Researchers studied the mechanics of supercurrent flow in state-of-the-art Bi-2212 superconducting round wires and learned that the microstructure of the superconducting filaments is inherently resilient, work that could open the door to new opportunities to raise supercurrent capacity of Bi-2212 round wires.
Electrons in metals behave like chaotic bumper cars, crashing into each other at every opportunity. While they may be reckless drivers, this result demonstrates that this chaos has a limit established by the laws of quantum mechanics. Using the 45T hybrid magnet and a crystal of high-temperature superconducting material, scientists were able to measure this boundary using high fields to bend electron trajectories to their will.
Researchers working to push the high temperature superconducting material (Bi-2212) to the forefront of superconducting magnet technology have used novel characterization methods to understand the complex relationship between its processing and its superconducting properties, specifically its current carrying capabilities.
A new device enables the testing of superconducting cables to high current without the high helium consumption associated with traditional current leads. This superconducting transformer will play an important role in testing cables needed for next-generation superconducting magnets.
The MagLab's 32 T all-superconducting magnet is now serving users at full field. An early experiment in the magnet identified an important milestone on the road to quantum computers.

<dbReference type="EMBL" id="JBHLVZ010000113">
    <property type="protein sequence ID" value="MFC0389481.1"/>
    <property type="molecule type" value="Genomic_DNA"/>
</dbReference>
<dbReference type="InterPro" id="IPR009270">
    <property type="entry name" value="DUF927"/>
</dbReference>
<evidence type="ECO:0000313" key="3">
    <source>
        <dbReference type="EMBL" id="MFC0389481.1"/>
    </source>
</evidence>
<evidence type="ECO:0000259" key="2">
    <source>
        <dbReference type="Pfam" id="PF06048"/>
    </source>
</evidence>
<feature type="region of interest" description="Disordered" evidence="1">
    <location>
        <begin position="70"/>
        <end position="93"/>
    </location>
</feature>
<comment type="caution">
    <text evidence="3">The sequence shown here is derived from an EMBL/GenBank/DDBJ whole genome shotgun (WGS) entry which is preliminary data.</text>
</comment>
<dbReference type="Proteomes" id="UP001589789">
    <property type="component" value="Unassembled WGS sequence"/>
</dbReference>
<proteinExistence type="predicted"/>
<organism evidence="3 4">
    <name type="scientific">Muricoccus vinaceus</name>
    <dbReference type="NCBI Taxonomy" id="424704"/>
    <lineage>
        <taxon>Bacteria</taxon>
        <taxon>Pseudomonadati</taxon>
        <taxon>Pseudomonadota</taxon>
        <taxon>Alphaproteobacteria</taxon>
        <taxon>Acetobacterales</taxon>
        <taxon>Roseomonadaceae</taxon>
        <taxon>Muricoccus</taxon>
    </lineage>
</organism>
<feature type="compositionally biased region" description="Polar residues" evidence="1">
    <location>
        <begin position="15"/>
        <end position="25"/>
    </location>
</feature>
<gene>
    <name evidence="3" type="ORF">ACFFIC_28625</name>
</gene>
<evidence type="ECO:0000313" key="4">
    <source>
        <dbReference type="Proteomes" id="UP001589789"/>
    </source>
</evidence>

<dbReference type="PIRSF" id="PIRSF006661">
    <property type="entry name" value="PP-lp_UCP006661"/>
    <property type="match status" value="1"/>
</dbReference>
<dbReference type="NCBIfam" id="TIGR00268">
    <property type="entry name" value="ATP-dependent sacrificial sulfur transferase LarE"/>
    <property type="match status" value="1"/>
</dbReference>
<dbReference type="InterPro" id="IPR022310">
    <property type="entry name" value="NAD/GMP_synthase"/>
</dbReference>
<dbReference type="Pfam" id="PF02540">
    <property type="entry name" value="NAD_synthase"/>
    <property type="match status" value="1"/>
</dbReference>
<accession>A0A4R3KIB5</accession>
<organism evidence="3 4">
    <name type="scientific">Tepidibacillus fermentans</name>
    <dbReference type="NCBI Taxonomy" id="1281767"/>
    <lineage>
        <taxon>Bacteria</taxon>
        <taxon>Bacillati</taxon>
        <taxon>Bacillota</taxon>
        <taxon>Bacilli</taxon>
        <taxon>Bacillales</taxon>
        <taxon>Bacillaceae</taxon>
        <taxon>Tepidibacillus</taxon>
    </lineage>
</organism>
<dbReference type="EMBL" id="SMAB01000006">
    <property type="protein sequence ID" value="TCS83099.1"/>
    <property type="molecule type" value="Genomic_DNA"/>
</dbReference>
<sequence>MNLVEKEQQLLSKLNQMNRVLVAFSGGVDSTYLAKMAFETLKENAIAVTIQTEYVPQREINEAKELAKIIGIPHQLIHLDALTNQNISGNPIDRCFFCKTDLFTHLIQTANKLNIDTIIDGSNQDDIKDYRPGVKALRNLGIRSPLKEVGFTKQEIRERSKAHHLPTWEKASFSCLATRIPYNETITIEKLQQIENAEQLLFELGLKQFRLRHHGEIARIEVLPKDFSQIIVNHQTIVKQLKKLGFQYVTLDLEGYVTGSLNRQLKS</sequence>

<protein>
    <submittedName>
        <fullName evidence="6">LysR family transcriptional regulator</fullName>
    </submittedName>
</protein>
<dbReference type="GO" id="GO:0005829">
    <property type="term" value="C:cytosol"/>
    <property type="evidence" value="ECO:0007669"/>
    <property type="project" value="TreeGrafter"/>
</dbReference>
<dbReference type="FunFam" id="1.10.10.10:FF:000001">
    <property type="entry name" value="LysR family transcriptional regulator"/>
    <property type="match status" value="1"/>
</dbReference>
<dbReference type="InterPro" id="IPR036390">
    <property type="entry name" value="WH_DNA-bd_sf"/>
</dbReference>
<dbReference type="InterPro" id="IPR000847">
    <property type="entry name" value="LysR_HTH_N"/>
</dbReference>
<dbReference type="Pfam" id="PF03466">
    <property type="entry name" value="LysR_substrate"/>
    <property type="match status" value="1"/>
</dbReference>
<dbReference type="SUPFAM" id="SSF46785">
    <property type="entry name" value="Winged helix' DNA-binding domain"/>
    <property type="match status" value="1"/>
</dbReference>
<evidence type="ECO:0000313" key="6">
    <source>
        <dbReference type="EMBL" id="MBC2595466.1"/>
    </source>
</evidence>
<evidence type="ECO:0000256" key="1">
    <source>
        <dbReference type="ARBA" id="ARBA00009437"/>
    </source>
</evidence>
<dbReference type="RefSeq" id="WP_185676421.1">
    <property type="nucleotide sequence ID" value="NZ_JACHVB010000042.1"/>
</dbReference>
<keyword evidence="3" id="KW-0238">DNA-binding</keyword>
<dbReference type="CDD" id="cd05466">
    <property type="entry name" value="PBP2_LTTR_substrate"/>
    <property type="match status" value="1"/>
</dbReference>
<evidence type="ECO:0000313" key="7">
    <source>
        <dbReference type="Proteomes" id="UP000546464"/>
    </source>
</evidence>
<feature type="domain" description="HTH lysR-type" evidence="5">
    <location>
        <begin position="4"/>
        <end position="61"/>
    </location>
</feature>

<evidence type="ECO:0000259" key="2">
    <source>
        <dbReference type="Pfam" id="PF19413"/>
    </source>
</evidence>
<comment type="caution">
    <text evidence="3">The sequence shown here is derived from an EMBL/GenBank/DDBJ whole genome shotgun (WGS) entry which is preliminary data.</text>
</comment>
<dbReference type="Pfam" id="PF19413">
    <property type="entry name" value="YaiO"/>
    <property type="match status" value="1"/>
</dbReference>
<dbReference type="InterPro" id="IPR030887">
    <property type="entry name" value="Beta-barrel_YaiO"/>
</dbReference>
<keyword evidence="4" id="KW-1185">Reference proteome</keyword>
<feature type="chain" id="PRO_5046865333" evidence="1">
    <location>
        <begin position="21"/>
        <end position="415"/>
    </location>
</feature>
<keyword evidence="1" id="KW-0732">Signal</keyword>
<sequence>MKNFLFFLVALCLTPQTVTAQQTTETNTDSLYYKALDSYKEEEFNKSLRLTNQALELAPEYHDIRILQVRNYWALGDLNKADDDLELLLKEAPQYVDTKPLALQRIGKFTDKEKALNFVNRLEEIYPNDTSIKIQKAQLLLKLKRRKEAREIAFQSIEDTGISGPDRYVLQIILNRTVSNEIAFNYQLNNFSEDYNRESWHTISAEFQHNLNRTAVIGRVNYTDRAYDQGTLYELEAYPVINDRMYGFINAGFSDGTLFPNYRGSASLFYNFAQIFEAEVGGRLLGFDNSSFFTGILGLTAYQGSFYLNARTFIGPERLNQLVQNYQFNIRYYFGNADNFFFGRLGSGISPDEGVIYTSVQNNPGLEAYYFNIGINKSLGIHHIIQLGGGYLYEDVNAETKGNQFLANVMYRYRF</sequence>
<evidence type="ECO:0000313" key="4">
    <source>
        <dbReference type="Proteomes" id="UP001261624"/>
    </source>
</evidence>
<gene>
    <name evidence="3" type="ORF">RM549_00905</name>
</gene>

This highlight focuses on the development of new thermometry required to study quantum materials and phenomena in high magnetic fields and at ultralow temperatures. The team has demonstrated that exceedingly small quartz tuning forks bathed in liquid 3He maintain a constant calibration that is magnetic field independent, thereby opening the use of these devices as new sensors of the response of quantum systems.
Physics does not yet know why copper-based superconductors (cuprates) conduct electrical current without dissipation at unprecedentedly high temperatures. Ultra high magnetic fields are used here to suppress superconductivity in a cuprate near absolute zero temperature, revealing an underlying transition to an electronic phase that might be the cause of the superconductivity.
A recent test coil with more than 1300 meters of conductor successfully demonstrated a new winding technique for insulated REBCO technology and was fatigue cycled to high strain for hundreds of cycles. This is the MagLab's first "two-in-hand" wound coil and the first fatigue cycling test of a coil of this size, both of which are very important milestones on the path to a 40T user magnet.
This research clarifies fundamental relationships between magnetism, superconductivity and the nature of the enigmatic “pseudogap state" in cuprate superconductors. The discovery provides an additional puzzle piece in the theoretical understanding of high-temperature superconductors - a key towards improving and utilizing these materials for technological applications.
Superconductors conduct large amounts of electricity without losses. They are also used to create very large magnetic fields, for example in MRI machines, to study materials and medicine. Here, researchers developed a fast, new "smart" technique to measure how much current a superconductor can carry using very high pulsed magnetic fields.